This echo beacon has benefits for both partners. On one hand, it increases the foraging efficiency of nectar-feeding bats (by ~50% in our experiment), which is of particular importance because they have to pay hundreds of visits to flowers each night to fulfill their energetic needs (22). On the other hand, M. evenia occurs in such low abundance that it requires highly mobile pollinators (23). Bats with their wide home range and excellent spatial memory are such exceptionally efficient vectors, and many other neotropical plants depend on their pollination services (24, 25). The acoustic and perceptual principles shaping the echo beacon should work for all echolocating pollinators. Therefore, we expect to find other plant species that use equivalent or perhaps even fundamentally different acoustic signaling to attract their bat pollinators.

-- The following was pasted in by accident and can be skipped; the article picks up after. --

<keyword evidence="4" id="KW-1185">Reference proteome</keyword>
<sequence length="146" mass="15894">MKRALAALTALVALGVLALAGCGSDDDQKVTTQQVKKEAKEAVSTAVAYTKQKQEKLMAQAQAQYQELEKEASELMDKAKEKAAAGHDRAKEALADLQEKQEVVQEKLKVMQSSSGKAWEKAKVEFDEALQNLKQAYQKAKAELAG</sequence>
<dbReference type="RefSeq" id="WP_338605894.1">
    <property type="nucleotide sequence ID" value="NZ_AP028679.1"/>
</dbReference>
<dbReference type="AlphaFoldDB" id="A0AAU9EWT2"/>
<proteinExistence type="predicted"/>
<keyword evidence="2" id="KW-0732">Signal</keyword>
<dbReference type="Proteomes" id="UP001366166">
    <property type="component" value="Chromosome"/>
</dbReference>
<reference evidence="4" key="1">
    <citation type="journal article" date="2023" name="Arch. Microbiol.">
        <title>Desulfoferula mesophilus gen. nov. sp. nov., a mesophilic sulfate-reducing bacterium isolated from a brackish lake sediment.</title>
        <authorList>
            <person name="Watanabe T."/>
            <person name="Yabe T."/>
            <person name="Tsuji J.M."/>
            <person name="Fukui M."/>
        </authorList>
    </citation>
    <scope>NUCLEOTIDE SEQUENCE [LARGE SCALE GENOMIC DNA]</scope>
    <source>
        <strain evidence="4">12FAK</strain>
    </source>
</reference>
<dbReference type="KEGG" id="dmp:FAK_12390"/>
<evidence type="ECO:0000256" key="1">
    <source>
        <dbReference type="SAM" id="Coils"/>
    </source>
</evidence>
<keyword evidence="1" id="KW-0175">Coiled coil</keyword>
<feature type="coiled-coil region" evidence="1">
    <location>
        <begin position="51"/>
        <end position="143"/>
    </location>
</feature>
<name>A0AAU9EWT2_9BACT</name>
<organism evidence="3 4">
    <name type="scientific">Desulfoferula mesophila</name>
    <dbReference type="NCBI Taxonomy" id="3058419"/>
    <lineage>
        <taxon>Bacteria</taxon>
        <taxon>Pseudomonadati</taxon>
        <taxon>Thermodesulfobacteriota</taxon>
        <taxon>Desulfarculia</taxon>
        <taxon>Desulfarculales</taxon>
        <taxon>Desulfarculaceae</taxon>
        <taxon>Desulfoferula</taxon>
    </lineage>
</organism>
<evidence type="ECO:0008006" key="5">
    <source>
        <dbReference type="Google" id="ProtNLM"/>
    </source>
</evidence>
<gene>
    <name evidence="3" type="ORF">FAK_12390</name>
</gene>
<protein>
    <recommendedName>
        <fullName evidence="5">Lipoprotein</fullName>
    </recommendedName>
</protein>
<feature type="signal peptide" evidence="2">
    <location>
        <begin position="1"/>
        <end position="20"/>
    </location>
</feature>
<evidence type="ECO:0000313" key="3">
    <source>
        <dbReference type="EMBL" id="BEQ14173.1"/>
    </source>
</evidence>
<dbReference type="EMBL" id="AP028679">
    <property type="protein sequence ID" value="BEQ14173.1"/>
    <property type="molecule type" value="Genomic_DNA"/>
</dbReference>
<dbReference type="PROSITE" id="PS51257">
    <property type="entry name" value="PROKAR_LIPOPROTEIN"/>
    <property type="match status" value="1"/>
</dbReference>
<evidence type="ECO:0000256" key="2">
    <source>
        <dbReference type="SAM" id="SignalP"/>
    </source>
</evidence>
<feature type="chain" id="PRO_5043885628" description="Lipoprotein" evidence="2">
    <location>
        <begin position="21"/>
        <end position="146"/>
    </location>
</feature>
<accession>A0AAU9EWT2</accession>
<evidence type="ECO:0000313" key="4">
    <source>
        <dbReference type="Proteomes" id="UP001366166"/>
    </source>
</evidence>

Supporting Online Material

www.sciencemag.org/cgi/content/full/333/6042/631/DC1

Materials and Methods

Fig. S1

Movie S1

References (26, 27)

References and Notes

  1. Materials and methods are available as supporting material on Science Online.
  2. Acknowledgments: We are grateful to S. Dressler and M. Tschapka for information on pollination biology of Marcgravia and S. Dressler and J. Gutiérrez for providing localities of M. evenia in Cuba. We thank E. K. V. Kalko, G. Jones, M. Knörnschild, D. Kelm, H. Baldwin, N. Muchhala, and two anonymous reviewers for helpful comments on this manuscript. This work was supported by Deutsche Forschungsgemeinschaft (HE 1180/15, HE 1180/13, and HO 3914/1-1).